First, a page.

I hear ya totally here. My hubby and I, while both bi and poly, have stayed virtually monogamous almost for the entire duration of our relationship. We were more interested in solidifying OUR relationship than in being "good poly folk" and dating others like the poly-mink in our Tampa acquaintances. Now, it is simply that we live in uber-conservative catholic-loving area. No one really interests either of us and it isn't very safe to be different - the fact that I am pagan and he is an atheist - and both of us are very open about it - has already made it difficult at times.
Now, however, we are moving back to the "big city" and are both looking forward to being active in our respective groups. But since we are both very laid back about who we are, I can see the disapproval pending among the friends we make. Several of the kink group can NOT understand that I have left that lifestyle for a reason and will ONLY return when I am ready - not due to them trying to pressure me back in.
But I do think I will keep a copy of this writing and refer back to it whenever I catch myself reverting to the same schoolyard-think...
You have to do what is right for you and your primary relationship. That's absolutely key. Go you for being levelheaded about it.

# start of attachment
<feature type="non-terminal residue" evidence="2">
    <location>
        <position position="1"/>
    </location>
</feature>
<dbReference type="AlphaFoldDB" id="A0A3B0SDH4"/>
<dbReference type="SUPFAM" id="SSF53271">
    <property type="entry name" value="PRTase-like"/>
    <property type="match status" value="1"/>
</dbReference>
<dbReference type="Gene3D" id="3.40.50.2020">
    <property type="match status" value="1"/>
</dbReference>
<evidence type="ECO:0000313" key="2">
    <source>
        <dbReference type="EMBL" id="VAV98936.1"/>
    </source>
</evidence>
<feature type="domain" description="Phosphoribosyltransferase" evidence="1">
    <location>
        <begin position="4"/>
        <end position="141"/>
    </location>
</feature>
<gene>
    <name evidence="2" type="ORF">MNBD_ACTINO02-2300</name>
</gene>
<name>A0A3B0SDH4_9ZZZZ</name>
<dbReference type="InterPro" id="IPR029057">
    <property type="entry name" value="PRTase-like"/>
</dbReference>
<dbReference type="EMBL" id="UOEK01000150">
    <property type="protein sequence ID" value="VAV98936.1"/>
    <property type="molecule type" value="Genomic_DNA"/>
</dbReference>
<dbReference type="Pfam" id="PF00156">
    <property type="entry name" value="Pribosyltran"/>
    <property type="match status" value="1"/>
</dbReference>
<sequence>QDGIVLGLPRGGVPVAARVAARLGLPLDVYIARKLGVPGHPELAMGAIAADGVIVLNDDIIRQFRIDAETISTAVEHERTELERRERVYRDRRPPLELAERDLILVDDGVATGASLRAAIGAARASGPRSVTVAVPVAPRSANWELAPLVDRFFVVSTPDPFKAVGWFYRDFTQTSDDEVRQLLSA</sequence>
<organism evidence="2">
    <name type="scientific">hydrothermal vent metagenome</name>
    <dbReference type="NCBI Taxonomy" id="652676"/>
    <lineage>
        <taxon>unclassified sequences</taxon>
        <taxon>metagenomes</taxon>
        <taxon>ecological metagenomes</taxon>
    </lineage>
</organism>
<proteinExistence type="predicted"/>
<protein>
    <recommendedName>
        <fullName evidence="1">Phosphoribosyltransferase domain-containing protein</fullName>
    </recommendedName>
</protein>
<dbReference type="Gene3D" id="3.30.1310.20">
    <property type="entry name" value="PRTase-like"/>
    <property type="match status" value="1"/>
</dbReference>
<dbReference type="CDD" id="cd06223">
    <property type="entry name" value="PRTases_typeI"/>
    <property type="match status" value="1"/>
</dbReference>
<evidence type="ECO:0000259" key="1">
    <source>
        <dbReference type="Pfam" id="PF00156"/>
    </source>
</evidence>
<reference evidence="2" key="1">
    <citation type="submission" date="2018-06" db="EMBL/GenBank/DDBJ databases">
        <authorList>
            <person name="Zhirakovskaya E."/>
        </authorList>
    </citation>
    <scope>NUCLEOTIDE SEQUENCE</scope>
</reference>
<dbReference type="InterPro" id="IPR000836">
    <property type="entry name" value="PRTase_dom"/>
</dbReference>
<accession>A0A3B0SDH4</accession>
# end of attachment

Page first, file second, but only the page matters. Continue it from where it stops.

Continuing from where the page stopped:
No one really interests either of us
Best reason I can think of not to take on an extra, then. If things change, well then things are different, aren't they? You always have the right to choose again.
Sorry. Sounds like I'm lecturing when I'm really agreeing with you a lot. Cheers!
Once I got past giggling about your journal title, I was finally able to read your actual post. It's wonderful, thank you. And thanks Mari for tweeting it.
It's been titled thus for so long that I forget it will amuse people. Glad you liked the post.
I've been mulling this over in the back of my head, and it occurred to me that I've seen this sort of behavior, at least sometimes, from people who don't really believe in tolerance at all. They may say they want tolerance for practical or political reasons (no doubt stemming from the fact that their position is a (sometimes vanishingly small) minority), but in their hearts they believe that their position is not just right, but more enlightened than the other/majority position.